In the Wake of COVID-19, California is Doubling Down on Higher Education
This piece has been reposted from New America. New America’s higher education team recently published a set of federal, state, and institutional recommendations for higher education as the United States enters a new phase of the pandemic and economic recovery. This blog post offers insight into the State of California’s effort to create a more inclusive and resilient future for its public higher education system.
It all happened so quickly.
At the very beginning of March 2020, Californians were just beginning to learn about a new and dangerous disease known as COVID-19. On March 4, Governor Newsom proclaimed a state of emergency, and on March 19, he issued the nation’s first stay-at-home order. By the end of the month, our college campuses — normally, bustling hubs of activity — were almost completely empty.
Like much of the country, we were all in crisis mode. But our state’s higher education leaders and I knew that it would not last forever. We asked ourselves: What can and should higher education look like on the other side of the pandemic? How can we ensure that the pandemic — which has disproportionately impacted communities of color — does not stop students of color from getting a college education? And, in a world of climate change, wildfires, power outages and pandemics, how can we develop a higher education system that stands the test of time?
We did not have the answers to these questions, but we wanted to find out. So last summer, at the height of the pandemic, the Governor’s Council for Post-Secondary Education convened the Recovery With Equity Taskforce — a groundbreaking effort that brought together institutions, advocates, students and national thought leaders to chart a post-pandemic, equity-focused roadmap for higher education.
After months of meetings and extensive stakeholder engagement — including dozens of interviews with ordinary college students — the Taskforce released its final report, featuring 11 recommendations, in February 2021. In developing these recommendations, the Taskforce put equity, simplicity, cultural competency and belonging at the center of its systems redesign.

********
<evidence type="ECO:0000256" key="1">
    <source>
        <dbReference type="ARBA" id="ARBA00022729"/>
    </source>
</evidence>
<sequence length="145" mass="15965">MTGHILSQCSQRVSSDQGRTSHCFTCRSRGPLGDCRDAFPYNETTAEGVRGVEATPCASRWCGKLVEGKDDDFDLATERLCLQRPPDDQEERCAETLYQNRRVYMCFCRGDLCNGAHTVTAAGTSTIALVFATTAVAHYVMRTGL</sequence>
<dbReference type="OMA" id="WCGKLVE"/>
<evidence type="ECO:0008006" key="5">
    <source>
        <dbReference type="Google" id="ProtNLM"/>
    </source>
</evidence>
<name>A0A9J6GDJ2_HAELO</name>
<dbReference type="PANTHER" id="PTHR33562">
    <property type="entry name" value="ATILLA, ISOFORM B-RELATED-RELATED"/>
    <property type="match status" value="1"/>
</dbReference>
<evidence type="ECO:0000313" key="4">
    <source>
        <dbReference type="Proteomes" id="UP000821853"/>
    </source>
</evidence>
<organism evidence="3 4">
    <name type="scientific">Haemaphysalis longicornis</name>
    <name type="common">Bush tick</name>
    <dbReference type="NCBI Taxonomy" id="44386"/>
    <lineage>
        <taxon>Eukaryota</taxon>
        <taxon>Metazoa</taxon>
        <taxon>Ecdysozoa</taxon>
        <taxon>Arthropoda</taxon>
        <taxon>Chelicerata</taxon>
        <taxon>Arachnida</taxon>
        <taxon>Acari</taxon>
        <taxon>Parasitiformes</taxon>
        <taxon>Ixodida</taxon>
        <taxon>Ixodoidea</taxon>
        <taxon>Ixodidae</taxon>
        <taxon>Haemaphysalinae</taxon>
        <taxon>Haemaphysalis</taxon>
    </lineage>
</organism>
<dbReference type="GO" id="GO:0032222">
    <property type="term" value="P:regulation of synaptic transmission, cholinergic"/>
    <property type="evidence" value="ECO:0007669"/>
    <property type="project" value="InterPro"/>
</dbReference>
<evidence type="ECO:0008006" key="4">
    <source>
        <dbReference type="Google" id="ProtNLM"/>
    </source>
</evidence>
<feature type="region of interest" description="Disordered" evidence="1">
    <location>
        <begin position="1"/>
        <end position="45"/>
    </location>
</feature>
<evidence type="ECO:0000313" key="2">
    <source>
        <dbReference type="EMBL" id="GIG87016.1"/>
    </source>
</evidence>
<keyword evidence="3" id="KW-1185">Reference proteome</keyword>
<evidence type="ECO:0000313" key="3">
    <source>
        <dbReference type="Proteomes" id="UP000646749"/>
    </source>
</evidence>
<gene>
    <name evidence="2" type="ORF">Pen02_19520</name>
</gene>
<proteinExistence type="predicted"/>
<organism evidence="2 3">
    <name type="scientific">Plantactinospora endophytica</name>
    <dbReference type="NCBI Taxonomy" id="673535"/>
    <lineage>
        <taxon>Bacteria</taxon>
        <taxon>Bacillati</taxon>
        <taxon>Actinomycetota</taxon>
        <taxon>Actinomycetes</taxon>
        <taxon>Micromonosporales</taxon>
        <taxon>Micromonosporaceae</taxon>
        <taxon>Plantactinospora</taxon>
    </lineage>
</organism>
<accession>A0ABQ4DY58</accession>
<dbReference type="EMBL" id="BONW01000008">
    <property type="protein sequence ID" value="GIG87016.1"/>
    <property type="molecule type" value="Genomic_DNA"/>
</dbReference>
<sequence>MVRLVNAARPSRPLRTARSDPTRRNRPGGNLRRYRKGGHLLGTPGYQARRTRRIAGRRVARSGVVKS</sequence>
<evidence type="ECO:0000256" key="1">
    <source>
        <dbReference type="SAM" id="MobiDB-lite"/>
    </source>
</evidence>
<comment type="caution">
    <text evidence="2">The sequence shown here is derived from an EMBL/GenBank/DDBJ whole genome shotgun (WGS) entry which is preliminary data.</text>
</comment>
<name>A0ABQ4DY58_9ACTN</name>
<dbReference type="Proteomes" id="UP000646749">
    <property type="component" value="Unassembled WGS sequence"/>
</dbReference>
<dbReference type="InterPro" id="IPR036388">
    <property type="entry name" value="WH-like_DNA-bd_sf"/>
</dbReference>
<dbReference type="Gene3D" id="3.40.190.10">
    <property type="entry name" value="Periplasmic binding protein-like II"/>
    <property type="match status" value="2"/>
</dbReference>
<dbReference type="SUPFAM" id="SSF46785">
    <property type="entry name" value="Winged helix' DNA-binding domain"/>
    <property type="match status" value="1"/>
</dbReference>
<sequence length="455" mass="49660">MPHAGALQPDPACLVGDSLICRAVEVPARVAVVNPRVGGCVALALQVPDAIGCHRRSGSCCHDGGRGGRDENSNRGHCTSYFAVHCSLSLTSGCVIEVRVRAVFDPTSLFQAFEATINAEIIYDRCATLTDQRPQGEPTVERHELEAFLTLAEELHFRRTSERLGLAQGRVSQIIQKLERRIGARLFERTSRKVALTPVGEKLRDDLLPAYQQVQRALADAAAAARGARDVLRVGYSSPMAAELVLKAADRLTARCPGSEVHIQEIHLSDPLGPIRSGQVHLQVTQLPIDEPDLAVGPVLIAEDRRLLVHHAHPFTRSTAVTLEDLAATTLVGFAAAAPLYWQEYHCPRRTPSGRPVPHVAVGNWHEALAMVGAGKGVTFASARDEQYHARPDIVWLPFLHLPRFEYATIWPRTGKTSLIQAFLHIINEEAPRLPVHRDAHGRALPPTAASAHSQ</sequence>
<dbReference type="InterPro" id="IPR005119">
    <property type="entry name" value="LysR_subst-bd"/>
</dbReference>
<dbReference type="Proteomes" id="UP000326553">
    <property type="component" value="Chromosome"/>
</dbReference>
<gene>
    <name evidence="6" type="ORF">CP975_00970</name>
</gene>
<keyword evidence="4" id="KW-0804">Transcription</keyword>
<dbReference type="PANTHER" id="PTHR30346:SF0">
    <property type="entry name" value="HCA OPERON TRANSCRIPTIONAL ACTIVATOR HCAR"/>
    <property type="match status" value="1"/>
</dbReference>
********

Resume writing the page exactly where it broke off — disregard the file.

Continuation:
The recommendations were divided across the following four guiding principles:
- Fostering Inclusive Institutions: Institutional cultures and approaches to teaching and learning that work for all learners, especially those left behind.
- Streamlining Pathways to Degrees: An integrated statewide system for admission and transfer to provide clear, easy-to-navigate pathways to degrees.
- Facilitating Student Transitions: High-touch, high-tech guidance and improved academic preparation for college access and success.
- Simplifying Supports for Student Stability: Resources and structures packaged and simplified to help students meet basic, digital and financial needs.
Since February, we have shared our report with higher education institutions and stakeholder groups throughout California, and we have been immensely heartened by the support that this equity-centered framework has received. We have also taken steps to turn the report into reality — most notably, by allocating $250M in California’s 2021-22 budget to create regional K-16 collaboratives that must implement many of the recommendations.
While there is so much more to do, I am deeply proud of the Recovery With Equity Taskforce’s dedicated work and thoughtful leadership. I invite other states and federal policymakers to not only explore the recommendations we have developed, but to also consider convening similar working groups, committees or taskforces together to critically re-examine higher education systems with an equity lens.
The COVID-19 pandemic will, undoubtedly, be a turning point for higher education. But it is on us to ensure that the future of higher education is more promising than ever for all of our students.
Read the full Recovery With Equity report here.
Dr. Lande Ajose is the senior policy advisor for higher education for the Office of Governor Gavin Newsom. She leads the Governor’s Council for Post-Secondary Education and chairs the Recovery with Equity Taskforce.